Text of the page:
Well, look, I don’t like Gone With The Wind, in part because I can’t bear much of that moonlight-and-magnolias foofarah, but mostly because I find it dull. Still, I know it is a film that many knowledgeable people admire, and my sense is that my inability to like it is a fault. I find it incredibly wearying, and even aggravating, that people like Mike Minahan assume that because works of art from the past present a point of view that is disagreeable to modern sensibilities, they can be safely ignored. What a philistine point of view.
I wonder how Mike Minahan would confront the Divine Comedy? After all, Dante has a level of Hell devoted to punishing gay people. If Mike Minahan bothered to examine the Divine Comedy, he would find that beneath the conventional 14th-century Catholic condemnation of sodomy, there is in the poem a sophisticated point about art and creativity. But I doubt Mike Minahan would be able to rise off his fainting couch to examine what the artist is saying.
One of the things I truly cannot stand about this era is the way people feel morally entitled not to have to be confronted with any idea that challenges their settled convictions. It goes beyond the way we view art. Ted Cruz felt that if the Christians of the Middle East didn’t share his views on Israel, he could safely write them off. There are plenty of liberals who look at the white working class and see right-wing rednecks, and think that they can therefore disdain them in good conscience. There are plenty of conservatives who look at inner-city black people and the chaos of their lives, and decide that their concerns and struggles aren’t worth paying attention to.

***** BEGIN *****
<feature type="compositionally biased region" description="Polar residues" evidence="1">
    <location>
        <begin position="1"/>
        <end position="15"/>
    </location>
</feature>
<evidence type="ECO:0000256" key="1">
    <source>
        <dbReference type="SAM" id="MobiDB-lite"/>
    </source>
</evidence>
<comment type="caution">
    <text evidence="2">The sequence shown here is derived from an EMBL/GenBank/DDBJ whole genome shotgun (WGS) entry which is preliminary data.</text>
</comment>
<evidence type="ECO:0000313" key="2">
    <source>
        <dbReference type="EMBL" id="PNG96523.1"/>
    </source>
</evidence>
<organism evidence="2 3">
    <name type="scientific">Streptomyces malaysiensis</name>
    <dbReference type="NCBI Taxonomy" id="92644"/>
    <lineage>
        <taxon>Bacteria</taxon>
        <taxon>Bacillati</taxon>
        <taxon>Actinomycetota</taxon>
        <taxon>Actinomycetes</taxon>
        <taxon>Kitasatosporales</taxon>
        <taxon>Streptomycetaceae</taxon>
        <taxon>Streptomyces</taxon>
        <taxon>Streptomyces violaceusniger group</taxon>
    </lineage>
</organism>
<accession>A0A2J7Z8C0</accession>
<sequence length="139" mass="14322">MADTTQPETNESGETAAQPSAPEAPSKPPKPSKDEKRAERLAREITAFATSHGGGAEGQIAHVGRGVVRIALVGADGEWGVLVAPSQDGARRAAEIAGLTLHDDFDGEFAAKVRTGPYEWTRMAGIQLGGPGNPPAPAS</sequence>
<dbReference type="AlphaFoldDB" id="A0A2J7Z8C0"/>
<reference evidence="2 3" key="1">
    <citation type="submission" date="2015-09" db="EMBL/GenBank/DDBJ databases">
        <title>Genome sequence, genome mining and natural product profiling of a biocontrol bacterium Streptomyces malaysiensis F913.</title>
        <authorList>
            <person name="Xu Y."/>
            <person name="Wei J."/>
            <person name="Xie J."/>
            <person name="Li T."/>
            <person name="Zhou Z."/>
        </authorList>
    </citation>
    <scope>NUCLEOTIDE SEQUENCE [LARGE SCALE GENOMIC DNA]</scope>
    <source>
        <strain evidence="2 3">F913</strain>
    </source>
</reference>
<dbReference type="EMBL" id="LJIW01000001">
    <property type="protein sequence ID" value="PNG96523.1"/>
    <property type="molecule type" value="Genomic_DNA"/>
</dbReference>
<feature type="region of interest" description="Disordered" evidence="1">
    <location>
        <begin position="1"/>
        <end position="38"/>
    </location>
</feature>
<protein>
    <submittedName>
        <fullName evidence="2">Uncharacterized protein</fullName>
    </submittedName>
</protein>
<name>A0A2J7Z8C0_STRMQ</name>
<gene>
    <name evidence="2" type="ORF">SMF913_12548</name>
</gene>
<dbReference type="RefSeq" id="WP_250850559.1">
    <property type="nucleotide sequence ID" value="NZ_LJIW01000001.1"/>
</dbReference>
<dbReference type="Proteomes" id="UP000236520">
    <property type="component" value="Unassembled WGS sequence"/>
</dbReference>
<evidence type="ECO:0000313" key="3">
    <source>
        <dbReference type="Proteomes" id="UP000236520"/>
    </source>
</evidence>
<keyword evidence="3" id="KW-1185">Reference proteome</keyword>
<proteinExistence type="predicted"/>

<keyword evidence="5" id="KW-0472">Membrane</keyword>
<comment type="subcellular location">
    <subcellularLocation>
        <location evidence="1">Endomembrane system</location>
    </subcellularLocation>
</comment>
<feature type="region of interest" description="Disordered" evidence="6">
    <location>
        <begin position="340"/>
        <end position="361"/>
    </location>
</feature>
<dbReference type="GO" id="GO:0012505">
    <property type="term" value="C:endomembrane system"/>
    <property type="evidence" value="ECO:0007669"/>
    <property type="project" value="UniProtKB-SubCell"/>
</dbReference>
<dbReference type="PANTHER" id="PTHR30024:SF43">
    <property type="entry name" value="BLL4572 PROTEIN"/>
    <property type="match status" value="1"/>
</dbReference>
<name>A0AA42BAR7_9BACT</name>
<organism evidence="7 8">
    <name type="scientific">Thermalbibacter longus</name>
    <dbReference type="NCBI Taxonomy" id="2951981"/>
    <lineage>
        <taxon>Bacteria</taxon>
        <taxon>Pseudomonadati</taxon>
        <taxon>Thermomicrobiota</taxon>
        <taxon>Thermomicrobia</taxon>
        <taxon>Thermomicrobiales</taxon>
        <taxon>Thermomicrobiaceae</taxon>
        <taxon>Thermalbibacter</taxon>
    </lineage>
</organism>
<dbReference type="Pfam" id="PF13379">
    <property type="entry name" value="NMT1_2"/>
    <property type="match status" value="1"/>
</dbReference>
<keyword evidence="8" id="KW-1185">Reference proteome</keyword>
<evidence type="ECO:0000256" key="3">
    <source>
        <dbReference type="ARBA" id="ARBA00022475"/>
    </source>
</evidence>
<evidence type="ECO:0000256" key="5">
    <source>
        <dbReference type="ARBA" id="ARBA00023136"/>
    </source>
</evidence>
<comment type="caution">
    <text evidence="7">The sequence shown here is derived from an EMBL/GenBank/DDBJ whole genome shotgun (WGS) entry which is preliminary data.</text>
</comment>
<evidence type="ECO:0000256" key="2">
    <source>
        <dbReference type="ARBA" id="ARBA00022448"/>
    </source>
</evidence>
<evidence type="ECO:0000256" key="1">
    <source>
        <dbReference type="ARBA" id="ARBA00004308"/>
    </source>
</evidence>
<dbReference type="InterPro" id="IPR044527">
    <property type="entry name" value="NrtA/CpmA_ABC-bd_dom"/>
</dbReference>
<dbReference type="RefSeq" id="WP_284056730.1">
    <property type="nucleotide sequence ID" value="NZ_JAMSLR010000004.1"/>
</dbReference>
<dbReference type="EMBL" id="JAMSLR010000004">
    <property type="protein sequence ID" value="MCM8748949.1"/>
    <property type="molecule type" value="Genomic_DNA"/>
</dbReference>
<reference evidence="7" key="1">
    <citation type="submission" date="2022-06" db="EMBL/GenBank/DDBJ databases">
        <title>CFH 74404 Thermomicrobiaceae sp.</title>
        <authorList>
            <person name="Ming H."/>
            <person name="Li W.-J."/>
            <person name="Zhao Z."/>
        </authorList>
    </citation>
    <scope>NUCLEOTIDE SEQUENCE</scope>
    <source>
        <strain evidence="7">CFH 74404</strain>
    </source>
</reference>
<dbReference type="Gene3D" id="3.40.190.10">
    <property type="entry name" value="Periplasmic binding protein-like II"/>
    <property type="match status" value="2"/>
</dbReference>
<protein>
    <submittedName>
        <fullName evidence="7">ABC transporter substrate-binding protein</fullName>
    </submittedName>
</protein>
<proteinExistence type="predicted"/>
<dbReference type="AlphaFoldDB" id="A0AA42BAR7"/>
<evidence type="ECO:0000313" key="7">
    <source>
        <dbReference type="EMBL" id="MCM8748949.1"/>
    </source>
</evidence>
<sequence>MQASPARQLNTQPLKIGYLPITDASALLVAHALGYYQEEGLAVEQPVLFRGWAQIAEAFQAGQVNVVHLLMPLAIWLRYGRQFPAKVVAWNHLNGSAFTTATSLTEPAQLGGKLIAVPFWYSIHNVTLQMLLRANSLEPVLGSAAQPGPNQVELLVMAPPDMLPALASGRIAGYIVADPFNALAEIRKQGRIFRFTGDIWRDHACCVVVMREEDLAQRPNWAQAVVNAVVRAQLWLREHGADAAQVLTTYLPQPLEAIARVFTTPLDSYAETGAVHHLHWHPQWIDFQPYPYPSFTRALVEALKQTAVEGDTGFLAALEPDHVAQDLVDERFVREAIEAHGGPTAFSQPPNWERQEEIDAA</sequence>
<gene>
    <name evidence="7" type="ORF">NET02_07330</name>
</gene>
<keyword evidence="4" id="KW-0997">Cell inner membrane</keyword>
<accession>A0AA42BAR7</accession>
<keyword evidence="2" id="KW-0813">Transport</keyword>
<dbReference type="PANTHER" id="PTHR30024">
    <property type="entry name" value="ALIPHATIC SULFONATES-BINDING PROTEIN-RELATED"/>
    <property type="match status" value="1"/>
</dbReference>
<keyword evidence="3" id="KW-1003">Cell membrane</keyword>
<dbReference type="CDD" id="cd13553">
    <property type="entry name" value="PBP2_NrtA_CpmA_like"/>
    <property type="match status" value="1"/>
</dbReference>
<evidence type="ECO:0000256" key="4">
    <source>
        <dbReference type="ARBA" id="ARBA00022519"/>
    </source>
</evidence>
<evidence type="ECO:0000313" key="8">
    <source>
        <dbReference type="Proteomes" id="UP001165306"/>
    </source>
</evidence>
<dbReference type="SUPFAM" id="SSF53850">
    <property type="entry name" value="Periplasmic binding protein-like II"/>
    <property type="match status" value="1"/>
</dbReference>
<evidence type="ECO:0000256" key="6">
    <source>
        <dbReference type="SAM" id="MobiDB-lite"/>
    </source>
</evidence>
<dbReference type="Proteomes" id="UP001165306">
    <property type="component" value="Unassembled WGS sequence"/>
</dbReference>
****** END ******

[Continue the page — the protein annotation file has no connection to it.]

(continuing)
It’s something we all confront, or ought to confront ….
Of a hyper-“masculine” Churchoid, “Ignite,” in Joplin:
Ignite’s approach to mission is nothing new; it’s just the latest example in the Muscular Christianity movement which dates back to the nineteenth century. And the danger now, as then, is that some Christians are allowing cultural concepts of masculinity to dictate our theology, rather than letting our theology dictate our understanding of gender roles.
(I think the author is some sissy named “Matthew Block,” but my Chrome browser has been struggling displaying First Things blogs lately, so I’m not positive.)
Faithful America is a 501(c)(3) organization that describes itself as “the largest and fastest growing online community of Christians putting faith into action for social justice.” Its main strategy is to mount a number of “campaigns” involving petitions people can sign online. It’s striking that theoverwhelming majority of campaigns concern gay rights or some aspect of today’s quest for sexual freedom. Sadly, the noble legacy of Christian progressivism and the Social Gospel movement has devolved to a narrow set of priorities that has everything to do with upper-middle-class preoccupations and very little to do with the needs of the poor.
(While We’re At It, First Things, August/September 2014) Much the same has become true of the Democrat Party since 1972, just in case I haven’t noted that lately. That’s why “no longer Republican” doesn’t mean “Democrat” for me.
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“The remarks made in this essay do not represent scholarly research. They are intended as topical stimulations for conversation among intelligent and informed people.” (Gerhart Niemeyer)